• Have a plan for recovering your anchor: Several anchors were lost in La Cruz, but only a handful were recovered. No one had time to buoy their anchors, but one boat had a 20-foot length of yellow polypro line secured to the bitter end. The yellow line floated below the surface and marked the end of the anchor line for searchers.

• Stay prepared: The boats that had just completed passages and still had gear stored away and their decks clear fared better than their less orderly neighbors. Boats with dishes and computers out ended up with cabins filled with broken glass.

• Watch the weather: The weather anomaly, which pushed a subtropical blast north to collide with a cold front that had strayed down from California, caused a near classic weather bomb. No one forecasted the storm, but the falling barometer and other atypical weather signs did provide clues.

• Keep the safety equipment handy: Easy to grab life jackets, flashlights, handheld VHFs, and ditch bags topped everyone’s lists as items that they should’ve had better organized and available. Having a snorkel and dive mask handy can also help with visibility in heavy spray.

• Establish a radio net: If you’re in a harbor with more than a few boats, assign one person the role of net control. In La Cruz, the radio chatter got in the way of Mayday calls and other information. No one, for example, ever followed up with Stepping Stone after the crew’s Mayday call.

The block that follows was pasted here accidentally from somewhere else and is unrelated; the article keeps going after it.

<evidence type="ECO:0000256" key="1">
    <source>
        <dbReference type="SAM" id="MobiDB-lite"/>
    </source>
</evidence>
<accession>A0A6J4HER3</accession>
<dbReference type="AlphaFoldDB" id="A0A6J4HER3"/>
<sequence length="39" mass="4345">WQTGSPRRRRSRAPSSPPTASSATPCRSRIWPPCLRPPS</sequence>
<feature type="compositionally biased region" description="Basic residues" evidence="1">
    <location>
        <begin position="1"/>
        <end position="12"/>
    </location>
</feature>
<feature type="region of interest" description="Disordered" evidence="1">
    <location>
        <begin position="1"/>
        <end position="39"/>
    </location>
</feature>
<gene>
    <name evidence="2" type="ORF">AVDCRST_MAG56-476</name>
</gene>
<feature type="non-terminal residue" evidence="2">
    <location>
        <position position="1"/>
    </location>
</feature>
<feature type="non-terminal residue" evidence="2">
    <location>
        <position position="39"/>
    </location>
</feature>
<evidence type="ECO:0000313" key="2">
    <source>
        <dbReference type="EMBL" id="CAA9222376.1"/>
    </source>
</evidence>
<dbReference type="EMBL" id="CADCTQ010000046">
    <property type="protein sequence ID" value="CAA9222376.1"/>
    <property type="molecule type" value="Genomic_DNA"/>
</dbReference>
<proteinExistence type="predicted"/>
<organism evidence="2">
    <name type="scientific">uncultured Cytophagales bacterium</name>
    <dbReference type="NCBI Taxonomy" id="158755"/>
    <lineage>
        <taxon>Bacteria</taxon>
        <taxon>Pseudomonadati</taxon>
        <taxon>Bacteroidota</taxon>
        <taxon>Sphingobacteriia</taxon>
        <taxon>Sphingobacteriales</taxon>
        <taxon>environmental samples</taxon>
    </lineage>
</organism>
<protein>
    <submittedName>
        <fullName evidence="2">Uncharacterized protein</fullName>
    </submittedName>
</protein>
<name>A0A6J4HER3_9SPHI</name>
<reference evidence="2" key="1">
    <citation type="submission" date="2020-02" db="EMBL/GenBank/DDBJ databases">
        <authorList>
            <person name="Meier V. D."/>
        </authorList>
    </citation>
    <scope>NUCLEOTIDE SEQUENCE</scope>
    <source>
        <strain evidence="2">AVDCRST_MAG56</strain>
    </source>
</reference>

• Have an escape plan: Once the lights on shore went out, most of the crews became disoriented. Having an escape route programmed into a GPS and knowing the compass course out to safe water saved at least two boats.

• Double-check your furling gear: Be sure you furl your sail with several wraps securing it, and tie the furling line so it won’t unwind in a blow. At least 30 sails were badly damaged because they were poorly furled.

• Label your stuff: It’s amazing what can blow away in 80 knots of wind. Jerry jugs, dinghies, oars, kayaks, surfboards, and paddles all littered the shoreline the
next day. Most carried no identification.

Diane Selkirk set sail from Vancouver, British Columbia, in September 2009. After a year in Mexico, she and her family continued on through the South Pacific to Australia—carefully watching the weather and avoiding storms whenever they could.